December 14, 2009 / 9:53 PM / 8 years ago

Craigslist CEO: Was told eBay's Whitman a "monster"

<p>Meg Whitman, former president and CEO of eBay Inc, speaks during the third session of the 2008 Republican National Convention in St. Paul, Minnesota in this file photo taken September 3, 2008. REUTERS/Mike Segar/Files</p>

WILMINGTON, Delaware (Reuters) - Craigslist’s chief executive told a court on Monday that an executive with eBay, a minority shareholder, warned him to improve relations with eBay’s then-CEO Meg Whitman because she could be a “monster” and “an Evil Meg” when frustrated.

Craigslist’s Jim Buckmaster testified that eBay Inc’s dealmaker, Garrett Price, cautioned in an email that Craigslist was driving Whitman “to distraction” seven months after the auction company became a shareholder.

“He said he needed to tell me there were two Meg Whitmans. We had met and reached an agreement with Good Meg. There was another Meg, an Evil Meg. We would be best served to know that Meg could be a monster when she got angry and frustrated,” Buckmaster told a court in Georgetown, Delaware.

EBay is suing to restore its stake, which Craigslist diluted to 24.85 pct, to 28.4 percent and to regain its board seat in Craigslist, where it became a shareholder in 2004.

In a week’s worth of testimony in Delaware Chancery Court, executives from two of the most prominent Internet companies testified to a series of missteps and betrayals that led to the unraveling of their relationship.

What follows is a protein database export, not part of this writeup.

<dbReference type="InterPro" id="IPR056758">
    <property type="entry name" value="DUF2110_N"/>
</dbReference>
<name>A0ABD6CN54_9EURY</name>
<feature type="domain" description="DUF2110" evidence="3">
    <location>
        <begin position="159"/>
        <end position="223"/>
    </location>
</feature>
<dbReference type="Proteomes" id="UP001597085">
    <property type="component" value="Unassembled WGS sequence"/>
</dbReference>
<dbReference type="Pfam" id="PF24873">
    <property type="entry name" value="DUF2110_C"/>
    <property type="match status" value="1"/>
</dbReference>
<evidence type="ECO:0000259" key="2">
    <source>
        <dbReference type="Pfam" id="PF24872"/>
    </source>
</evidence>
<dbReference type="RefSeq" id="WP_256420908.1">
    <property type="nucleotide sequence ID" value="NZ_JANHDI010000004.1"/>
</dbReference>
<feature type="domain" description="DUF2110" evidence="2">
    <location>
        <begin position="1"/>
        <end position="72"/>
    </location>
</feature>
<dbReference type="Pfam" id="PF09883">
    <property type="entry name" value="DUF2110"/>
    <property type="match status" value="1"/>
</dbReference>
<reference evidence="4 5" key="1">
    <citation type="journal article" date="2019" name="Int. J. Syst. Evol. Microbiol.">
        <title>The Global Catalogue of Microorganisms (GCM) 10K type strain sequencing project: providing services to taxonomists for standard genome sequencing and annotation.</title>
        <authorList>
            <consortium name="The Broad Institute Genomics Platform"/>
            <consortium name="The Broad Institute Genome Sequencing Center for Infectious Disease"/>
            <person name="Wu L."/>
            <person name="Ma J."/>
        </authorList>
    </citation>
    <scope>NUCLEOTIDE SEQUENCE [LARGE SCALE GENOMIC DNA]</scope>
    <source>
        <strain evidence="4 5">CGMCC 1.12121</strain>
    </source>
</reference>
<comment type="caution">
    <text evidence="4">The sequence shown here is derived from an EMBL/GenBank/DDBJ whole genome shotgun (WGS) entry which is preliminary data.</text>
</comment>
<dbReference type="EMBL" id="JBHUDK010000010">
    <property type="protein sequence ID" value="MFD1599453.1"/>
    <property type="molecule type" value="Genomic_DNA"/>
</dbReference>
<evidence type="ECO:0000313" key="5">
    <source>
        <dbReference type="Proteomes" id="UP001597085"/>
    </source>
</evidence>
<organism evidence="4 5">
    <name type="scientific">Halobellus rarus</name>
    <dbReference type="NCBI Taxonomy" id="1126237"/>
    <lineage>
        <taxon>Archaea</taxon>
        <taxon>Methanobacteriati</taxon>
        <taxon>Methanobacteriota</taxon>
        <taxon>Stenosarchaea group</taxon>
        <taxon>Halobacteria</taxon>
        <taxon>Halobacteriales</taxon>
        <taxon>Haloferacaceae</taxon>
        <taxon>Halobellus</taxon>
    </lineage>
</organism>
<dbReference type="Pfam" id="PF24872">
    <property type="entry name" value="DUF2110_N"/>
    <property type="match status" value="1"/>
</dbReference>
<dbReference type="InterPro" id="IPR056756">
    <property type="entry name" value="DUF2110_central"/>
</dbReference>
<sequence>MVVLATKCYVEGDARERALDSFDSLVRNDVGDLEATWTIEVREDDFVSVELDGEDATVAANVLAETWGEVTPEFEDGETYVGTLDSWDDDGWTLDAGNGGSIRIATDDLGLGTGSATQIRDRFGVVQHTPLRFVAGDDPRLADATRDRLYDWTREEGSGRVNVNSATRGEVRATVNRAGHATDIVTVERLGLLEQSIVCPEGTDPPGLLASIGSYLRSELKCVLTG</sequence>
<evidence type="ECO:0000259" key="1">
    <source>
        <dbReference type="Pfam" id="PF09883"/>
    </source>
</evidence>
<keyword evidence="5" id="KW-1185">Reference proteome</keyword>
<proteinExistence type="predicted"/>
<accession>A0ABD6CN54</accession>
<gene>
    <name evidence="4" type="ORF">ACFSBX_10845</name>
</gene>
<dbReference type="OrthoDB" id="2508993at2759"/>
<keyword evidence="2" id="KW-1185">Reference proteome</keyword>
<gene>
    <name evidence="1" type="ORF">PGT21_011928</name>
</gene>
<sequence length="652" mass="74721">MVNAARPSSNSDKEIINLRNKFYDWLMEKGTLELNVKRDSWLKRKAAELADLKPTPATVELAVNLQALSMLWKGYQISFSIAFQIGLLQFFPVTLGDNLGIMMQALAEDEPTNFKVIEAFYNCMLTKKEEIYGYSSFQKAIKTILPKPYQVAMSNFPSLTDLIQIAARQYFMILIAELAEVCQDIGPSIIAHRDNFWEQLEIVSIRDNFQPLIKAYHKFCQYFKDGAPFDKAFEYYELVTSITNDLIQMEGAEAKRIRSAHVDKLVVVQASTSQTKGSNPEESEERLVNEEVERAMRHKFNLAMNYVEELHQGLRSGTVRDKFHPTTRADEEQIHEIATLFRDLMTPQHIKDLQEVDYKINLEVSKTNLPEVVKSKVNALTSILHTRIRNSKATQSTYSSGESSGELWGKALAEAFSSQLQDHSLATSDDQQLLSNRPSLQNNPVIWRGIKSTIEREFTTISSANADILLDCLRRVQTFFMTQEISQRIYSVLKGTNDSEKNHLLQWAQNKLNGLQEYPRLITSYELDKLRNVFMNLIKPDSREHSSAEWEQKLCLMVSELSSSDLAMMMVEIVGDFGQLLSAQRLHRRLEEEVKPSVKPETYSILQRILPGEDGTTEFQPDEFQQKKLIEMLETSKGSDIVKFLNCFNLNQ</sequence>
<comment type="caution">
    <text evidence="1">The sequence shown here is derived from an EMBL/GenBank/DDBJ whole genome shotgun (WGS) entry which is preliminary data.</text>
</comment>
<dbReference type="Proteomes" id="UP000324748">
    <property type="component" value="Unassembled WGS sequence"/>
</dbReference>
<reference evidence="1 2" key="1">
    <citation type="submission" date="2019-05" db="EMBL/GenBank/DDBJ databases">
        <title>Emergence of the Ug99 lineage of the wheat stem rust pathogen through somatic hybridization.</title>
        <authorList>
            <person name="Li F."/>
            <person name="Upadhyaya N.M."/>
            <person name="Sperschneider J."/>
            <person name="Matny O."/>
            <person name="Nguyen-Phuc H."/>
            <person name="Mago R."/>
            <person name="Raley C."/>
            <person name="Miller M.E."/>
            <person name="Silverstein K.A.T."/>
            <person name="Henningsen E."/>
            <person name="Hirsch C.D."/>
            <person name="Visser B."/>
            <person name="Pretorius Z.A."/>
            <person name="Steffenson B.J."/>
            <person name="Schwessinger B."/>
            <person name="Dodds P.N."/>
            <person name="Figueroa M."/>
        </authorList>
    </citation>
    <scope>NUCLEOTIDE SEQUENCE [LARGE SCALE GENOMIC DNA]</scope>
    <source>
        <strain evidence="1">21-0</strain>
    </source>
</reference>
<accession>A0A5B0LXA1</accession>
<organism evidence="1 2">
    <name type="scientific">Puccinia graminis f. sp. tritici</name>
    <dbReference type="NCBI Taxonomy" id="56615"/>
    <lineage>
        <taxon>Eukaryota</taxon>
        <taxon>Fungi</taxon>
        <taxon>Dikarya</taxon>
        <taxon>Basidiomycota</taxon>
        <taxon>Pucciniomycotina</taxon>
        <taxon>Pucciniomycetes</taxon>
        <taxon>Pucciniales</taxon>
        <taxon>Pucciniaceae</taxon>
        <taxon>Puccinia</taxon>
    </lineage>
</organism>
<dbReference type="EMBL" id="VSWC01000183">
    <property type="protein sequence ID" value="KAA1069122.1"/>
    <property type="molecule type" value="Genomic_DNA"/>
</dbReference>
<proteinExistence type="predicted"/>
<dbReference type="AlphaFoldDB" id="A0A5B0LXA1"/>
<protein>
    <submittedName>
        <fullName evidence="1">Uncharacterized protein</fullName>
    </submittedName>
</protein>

A ruling on the case may come as early as January.

EBay said that after it launched the Kijiji online classified business in 2007 in the United States, where Craigslist is the dominant player, Buckmaster hatched a “coercive plan” to dilute eBay’s stake and eliminate its board seat.

Craigslist, meanwhile, has sued eBay in San Francisco, saying the larger rival used its board seat to glean confidential information about the classified ad business.

Buckmaster, who began testifying late on Friday, was the sole witness on Monday, and was questioned for more than five hours by Craigslist’s attorney.

Much of the hearing was dedicated to questions about eBay’s access to and use of confidential Craigslist information.

Buckmaster also described an eBay proposal for international cooperation, and Craigslist’s counterproposal, in the months after eBay became a shareholder.

Price’s warning to Buckmaster about Whitman was apparently aimed at speeding up the talks about cooperation, but the two companies never agreed on a joint overseas plan.

EBay bought its stake in Craigslist in 2004 from Philip Knowlton, a disgruntled former Craigslist employee.

Whitman testified last week that she had considered Craigslist her company’s “play” in classifieds, an area she expected to grow rapidly.

An email that was introduced on Monday as a basis for questioning seemed to highlight eBay’s frustrations. The Craigslist business was a “rocket ship” that was “doing fantastic,” wrote an eBay executive in March 2005.

However, in the same message the executive described a meeting with Buckmaster as “quite an experience” and said Craigslist’s staff were “definitely from another planet.”

The hearing adjourned until Tuesday, when eBay’s attorney is expected to cross-examine Buckmaster.

The trial is taking place in Delaware, where Craigslist is incorporated, and is broadcast over Courtroom View Network.

The case is eBay Domestic Holdings Inc v Newmark, et al, Delaware Chancery Court, No. 3705-CC.

Editing by Gary Hill

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